Maths Predicts Heart Surgery Risk

By
Tuesday, 19 September, 2000


How important is it to know the chances of an adverse outcome for heart surgery? Hospital administrators now consider this type of information an important part of hospital operations.

The Risk Stratification Model which has been developed by a Queensland University of Technology Masters student, has enabled Brisbane's Prince Charles Hospital to be able to predict a patient's chance of survival from heart surgery using its own patient base and specialised methodology.

In developing the mathematical model, the research looked at 113 factors including a patient's age and weight, whether they had angina or liver disease or were taking blood pressure tablets, or had undergone previous heart surgery.

Patients who are older, not overweight and have actively managed unstable angina are at minimal risk. For overweight patients, the risk of death is 200 times greater than average. Doctors may still operate on high-risk patients, but they can monitor them more closely.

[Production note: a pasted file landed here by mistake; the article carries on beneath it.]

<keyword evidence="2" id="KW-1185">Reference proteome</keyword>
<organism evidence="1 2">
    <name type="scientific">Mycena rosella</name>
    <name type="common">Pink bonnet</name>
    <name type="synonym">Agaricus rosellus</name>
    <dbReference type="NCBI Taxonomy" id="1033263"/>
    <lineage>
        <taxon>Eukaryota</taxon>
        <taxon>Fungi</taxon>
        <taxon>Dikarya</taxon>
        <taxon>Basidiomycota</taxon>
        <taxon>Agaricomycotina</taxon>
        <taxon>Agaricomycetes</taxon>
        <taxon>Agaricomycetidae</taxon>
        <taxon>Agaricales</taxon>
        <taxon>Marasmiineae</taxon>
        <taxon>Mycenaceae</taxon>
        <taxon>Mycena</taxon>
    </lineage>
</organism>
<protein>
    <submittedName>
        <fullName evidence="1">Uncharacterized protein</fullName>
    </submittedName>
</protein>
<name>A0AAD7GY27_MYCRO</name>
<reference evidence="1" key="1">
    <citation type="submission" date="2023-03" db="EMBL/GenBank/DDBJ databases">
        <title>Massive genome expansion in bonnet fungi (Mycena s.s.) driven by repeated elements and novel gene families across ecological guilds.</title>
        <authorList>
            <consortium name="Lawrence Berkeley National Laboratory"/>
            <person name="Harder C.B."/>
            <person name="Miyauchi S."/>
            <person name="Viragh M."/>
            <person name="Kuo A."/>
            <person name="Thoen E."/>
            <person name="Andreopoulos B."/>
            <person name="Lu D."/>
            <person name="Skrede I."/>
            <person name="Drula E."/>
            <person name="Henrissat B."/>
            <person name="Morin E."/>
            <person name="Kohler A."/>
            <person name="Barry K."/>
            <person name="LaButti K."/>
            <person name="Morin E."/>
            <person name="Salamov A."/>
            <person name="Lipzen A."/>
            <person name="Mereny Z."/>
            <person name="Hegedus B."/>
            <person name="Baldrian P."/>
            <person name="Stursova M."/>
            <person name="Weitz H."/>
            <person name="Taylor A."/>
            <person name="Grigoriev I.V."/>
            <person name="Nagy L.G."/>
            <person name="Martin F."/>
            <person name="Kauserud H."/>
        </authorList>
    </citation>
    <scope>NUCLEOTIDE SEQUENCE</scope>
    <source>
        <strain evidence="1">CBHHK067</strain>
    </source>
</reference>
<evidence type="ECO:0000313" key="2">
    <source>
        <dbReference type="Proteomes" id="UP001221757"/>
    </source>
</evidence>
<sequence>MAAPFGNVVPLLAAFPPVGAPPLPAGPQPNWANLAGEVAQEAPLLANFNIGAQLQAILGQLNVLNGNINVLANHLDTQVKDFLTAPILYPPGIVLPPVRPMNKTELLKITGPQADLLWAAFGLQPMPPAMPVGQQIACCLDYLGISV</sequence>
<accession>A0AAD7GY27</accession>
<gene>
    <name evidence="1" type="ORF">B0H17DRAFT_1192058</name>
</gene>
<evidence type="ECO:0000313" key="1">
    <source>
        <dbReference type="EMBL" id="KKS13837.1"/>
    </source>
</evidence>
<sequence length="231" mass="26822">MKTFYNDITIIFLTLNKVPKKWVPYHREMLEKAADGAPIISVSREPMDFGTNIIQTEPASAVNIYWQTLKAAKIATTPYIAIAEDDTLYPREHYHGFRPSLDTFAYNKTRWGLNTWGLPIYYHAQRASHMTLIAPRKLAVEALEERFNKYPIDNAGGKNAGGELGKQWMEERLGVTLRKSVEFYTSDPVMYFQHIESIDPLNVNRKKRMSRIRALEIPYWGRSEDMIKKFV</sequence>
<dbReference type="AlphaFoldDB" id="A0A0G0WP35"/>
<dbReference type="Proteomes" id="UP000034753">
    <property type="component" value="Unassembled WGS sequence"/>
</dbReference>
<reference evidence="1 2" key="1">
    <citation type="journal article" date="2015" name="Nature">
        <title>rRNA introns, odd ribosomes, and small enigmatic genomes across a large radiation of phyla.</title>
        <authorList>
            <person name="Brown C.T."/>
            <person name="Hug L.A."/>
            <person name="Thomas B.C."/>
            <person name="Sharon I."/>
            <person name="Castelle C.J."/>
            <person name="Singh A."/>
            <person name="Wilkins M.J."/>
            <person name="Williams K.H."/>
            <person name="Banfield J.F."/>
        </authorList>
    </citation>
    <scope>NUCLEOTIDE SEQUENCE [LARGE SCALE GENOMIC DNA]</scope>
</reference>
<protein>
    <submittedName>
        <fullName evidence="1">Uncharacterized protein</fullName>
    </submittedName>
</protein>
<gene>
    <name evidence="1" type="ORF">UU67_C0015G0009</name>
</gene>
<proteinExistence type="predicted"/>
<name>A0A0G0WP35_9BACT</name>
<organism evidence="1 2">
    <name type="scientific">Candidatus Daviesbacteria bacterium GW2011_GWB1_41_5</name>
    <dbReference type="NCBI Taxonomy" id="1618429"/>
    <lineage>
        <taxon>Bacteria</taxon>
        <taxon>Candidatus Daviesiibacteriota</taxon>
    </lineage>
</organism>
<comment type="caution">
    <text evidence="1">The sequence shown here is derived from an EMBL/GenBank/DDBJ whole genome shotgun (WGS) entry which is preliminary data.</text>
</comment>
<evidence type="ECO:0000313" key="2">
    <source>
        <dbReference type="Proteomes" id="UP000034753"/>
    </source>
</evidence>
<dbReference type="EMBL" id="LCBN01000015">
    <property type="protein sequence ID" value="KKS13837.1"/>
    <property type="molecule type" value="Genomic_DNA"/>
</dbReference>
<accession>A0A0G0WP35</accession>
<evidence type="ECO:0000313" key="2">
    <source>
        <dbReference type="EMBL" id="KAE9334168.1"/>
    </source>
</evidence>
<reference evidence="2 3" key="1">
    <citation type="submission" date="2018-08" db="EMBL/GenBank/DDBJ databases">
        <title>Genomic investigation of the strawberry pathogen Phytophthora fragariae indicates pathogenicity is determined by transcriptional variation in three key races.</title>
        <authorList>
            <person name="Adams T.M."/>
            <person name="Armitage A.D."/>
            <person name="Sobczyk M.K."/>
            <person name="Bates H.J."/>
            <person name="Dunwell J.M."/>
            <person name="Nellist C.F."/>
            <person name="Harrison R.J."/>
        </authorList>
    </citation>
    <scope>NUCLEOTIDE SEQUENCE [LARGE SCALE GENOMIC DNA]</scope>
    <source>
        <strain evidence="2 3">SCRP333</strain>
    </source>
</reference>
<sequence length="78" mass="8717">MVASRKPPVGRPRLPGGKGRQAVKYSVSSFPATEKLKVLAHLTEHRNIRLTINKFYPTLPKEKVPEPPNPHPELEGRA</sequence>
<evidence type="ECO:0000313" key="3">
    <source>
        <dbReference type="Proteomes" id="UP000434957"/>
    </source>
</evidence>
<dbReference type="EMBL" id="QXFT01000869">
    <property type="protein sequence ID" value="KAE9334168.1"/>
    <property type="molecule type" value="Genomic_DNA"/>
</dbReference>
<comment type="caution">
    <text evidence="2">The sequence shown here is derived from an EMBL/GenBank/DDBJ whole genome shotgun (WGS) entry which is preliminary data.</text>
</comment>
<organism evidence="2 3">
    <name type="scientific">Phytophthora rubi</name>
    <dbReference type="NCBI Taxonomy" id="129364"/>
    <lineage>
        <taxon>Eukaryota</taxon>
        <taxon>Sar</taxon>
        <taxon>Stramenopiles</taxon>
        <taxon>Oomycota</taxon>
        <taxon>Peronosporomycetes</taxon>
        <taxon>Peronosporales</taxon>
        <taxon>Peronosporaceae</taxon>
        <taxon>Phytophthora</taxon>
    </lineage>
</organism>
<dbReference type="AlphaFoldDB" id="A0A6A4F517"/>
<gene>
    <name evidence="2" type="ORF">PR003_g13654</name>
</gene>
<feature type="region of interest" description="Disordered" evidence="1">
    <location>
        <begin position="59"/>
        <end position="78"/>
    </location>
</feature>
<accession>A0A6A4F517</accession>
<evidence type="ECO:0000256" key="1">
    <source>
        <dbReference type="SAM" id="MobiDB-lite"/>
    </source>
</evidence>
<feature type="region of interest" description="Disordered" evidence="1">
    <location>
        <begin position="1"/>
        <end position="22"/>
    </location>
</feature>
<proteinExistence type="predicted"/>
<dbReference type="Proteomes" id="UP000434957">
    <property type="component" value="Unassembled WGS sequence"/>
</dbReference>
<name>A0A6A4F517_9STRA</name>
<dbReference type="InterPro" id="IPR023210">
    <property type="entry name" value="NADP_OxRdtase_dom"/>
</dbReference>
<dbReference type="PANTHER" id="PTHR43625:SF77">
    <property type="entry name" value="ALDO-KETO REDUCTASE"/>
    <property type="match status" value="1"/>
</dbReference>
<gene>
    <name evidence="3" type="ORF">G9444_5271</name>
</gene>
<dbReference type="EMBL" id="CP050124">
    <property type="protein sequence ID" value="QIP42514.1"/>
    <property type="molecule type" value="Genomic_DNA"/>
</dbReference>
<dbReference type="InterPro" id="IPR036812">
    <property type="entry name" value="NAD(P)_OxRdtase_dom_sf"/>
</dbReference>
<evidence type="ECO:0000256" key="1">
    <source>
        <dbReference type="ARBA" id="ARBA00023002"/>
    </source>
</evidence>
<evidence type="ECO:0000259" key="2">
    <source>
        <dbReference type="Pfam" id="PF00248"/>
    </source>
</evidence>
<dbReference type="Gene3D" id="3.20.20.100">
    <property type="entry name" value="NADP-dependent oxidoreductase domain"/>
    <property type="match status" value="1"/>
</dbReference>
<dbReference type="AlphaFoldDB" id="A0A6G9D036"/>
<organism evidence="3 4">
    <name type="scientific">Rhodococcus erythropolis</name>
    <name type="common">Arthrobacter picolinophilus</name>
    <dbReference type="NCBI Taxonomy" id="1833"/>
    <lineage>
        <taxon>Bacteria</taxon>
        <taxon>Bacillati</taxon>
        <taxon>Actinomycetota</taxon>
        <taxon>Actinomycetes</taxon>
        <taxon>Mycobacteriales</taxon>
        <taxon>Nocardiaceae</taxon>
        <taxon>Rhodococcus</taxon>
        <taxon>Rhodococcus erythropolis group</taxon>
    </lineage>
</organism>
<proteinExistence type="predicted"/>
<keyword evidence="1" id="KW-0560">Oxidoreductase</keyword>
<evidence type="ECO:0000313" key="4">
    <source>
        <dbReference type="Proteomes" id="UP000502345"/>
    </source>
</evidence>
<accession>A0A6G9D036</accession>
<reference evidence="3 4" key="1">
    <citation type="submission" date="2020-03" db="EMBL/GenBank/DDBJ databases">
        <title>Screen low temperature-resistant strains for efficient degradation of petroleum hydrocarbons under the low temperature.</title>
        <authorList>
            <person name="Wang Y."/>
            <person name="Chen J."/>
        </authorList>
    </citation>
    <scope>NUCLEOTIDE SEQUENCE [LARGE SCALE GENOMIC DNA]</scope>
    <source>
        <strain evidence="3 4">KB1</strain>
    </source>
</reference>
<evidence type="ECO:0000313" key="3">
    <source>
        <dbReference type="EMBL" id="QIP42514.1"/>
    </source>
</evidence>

The model has reinforced ideas doctors already had. In addition, it has given a breakdown of other people who are only a little at risk. For example, doctors have always been careful with female patients who were older and overweight, often waiting until a patient lost weight before operating. With the Risk Stratification Model, doctors are told the predicted risk and how they compared to others with similar characteristics.

The move to evidence-based practice is increasing in Australia and has allowed hospitals to better determine budgets and improve service to patients.

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